« Back to News List« Back to News List
July 1st, 2019
Welcome to the Fun Enterprises Monthly Newsletter
One on One with Ken Abrahams
Where are you from? I'm from South Bend, Indiana. When I was 14, we moved east. My Mom and Dad both are from New York. My Dad worked in retail and they moved to Indiana for his work. After their divorce, my mom waited for a good time to switch schools before leaving the Midwest. She never liked Indiana. It's landlocked and she loved the ocean. I had just finished the 8th grade when we moved. Despite not having a job, my Mom knew that she didn’t want to live in the Midwest, so we lived with my Grandfather for a few months. He lived on Long Island, NY. My Mom was a Special Education Teacher. Probably one of the only ones with a master’s degree at the time and she couldn't find a job because she was overqualified. My Uncle knew a woman who worked for the Commonwealth of Massachusetts, dealing with implementing a new law called chapter 766. This was the law that required the state to provide appropriate education and services to people ages 3 - 22 with special needs. After meeting my Mom, she felt my mom would be a great asset to the office and hired her. My mother worked there until she had to retire due to Alzheimers. We moved to Brookline, MA, where I attended Brookline High School. After graduation I went on to Connecticut College.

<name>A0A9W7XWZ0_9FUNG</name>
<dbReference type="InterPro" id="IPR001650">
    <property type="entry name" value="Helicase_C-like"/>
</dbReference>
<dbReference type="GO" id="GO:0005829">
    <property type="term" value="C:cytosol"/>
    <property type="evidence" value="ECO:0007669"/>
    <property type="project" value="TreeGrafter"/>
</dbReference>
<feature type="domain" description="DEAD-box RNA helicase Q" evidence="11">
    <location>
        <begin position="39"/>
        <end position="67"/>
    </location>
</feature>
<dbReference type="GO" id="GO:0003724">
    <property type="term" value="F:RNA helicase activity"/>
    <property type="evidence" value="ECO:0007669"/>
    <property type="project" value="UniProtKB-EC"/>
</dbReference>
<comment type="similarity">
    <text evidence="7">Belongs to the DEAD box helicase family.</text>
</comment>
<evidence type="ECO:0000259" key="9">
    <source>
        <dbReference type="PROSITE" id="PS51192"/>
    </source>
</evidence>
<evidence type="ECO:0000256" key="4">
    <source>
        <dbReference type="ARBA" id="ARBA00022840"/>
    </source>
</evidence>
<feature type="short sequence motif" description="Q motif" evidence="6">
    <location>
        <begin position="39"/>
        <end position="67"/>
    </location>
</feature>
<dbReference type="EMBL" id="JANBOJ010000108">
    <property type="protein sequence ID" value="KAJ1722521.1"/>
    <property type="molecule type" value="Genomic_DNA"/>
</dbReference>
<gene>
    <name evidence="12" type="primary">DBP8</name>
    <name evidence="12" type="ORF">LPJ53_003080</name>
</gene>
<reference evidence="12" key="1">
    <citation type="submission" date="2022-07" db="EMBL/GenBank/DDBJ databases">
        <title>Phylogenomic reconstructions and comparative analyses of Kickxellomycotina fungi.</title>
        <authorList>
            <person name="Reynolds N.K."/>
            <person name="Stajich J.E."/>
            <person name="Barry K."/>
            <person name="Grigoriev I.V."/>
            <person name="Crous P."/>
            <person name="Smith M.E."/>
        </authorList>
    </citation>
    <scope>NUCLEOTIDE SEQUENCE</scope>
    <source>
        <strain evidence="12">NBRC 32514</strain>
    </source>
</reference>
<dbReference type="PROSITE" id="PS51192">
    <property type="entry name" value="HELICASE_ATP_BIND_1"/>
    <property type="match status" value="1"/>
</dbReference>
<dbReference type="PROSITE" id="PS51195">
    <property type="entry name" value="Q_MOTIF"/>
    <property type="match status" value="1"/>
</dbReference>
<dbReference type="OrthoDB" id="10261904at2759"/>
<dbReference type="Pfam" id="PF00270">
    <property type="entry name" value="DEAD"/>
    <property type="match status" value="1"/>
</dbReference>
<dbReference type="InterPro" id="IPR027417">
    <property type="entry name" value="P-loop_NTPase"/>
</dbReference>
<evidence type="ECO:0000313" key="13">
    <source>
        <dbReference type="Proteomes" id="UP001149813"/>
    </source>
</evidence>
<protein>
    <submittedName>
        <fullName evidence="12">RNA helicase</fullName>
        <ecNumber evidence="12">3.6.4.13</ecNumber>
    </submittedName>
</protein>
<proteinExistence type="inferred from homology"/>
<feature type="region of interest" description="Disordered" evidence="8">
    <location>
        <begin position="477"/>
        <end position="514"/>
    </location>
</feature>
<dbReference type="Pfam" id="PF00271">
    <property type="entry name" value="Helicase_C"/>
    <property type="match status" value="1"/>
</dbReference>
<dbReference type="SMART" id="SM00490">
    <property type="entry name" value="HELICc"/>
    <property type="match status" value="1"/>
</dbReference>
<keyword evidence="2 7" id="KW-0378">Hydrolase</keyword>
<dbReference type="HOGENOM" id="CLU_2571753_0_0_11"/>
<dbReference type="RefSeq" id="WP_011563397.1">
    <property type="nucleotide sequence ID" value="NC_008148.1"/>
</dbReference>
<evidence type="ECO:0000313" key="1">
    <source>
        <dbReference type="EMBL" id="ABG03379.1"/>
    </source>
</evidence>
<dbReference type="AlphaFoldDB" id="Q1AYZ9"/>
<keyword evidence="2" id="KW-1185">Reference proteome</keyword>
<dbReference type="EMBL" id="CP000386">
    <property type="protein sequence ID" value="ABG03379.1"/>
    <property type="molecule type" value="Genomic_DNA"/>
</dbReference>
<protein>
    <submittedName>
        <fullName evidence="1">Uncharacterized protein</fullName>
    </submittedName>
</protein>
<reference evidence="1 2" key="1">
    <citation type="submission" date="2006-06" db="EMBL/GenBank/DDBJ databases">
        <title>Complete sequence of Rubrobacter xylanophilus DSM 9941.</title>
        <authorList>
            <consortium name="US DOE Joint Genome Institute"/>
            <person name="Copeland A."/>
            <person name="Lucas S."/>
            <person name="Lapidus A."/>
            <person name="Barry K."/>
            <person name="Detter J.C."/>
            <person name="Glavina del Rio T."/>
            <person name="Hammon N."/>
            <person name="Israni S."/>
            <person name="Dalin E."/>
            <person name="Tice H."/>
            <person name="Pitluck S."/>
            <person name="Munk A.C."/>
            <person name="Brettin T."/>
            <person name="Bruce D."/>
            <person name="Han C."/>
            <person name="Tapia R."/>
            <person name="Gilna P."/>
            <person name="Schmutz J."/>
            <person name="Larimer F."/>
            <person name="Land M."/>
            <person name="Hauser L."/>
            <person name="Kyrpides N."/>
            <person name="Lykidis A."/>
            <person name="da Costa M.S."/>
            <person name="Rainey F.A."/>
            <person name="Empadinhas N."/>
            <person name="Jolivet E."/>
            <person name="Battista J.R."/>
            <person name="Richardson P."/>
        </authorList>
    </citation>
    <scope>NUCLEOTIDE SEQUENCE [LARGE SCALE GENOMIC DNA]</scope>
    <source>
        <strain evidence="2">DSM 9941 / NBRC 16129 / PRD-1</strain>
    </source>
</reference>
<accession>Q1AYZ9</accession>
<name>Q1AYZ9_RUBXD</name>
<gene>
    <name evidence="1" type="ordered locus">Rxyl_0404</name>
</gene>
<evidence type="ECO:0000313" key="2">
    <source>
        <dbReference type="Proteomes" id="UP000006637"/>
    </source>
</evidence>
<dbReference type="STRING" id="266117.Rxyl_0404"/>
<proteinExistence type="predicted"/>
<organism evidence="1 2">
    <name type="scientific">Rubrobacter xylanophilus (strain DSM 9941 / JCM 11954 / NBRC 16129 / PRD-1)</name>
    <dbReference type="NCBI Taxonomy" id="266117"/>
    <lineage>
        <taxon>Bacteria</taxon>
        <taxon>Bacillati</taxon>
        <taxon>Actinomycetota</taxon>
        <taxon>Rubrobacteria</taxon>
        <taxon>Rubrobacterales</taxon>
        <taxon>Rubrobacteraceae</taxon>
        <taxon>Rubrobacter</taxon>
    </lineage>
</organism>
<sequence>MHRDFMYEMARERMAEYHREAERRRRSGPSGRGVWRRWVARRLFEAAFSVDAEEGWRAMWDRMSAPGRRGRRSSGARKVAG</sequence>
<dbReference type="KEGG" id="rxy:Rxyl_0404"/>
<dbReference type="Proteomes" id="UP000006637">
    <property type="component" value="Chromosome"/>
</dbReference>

Can you give us a little history on how you got started? I was on the program board at college and had a friend, from the camp I worked at, who attended Trinity college and had a similar position to me. After college, I began a job in the music industry and my friend went to work for a company called Creative Program Design. After some time and very little money, I ended up moving to that company as well. Eventually, the two owners ended up having a falling out and just left the company to my friend and I. After about a year, my friend decided to give up the novelty piece and pursue some other options. He had no interest in Novelties so, for better or worse, it all came to me. In the meantime, Wayde worked with a company called Caricatures Unlimited that we'd worked with on different jobs. Eventually, I began to work with Caricatures Unlimited with Wayde and Rich but then Caricatures Unlimited eventually folded. It was at this time that the partnership between Wayde and I began. We were young and didn't really have any business experience so we thought it might be better if we brought in a partner. It wasn't. We ended up cutting him out of the business after some less than ethical moves. At this time, Wayde and I started the FUN name with Fun Services, but we were sued over it, so we switched to Fun Enterprises.
Why the College market? It is the market that I am most comfortable in. Based on my background as a former student programmer, I felt initially that I had a lot in common with that marketplace as well as a good understanding of what they were going through on their own campuses. As I have gotten older, campuses have changed dramatically as has the experience these students are having. There are some things that are the same today as they were in the pre-cellphone era; they still don’t get the appreciation they deserve. What they provide on campus is an essential part of the community building that goes on at campuses all over the country. For me, it is an interesting relationship now. I find that more and more lately, I fill a duel role. For some of these students, I am a teacher or a mentor, while for others I am the student. They really teach me about what is happening on campus and what their current challenges are. I learn so much from these students; it is fantastic. That, in a nutshell, is why, at almost 60 years of age, I am still working with and loving colleges and college students.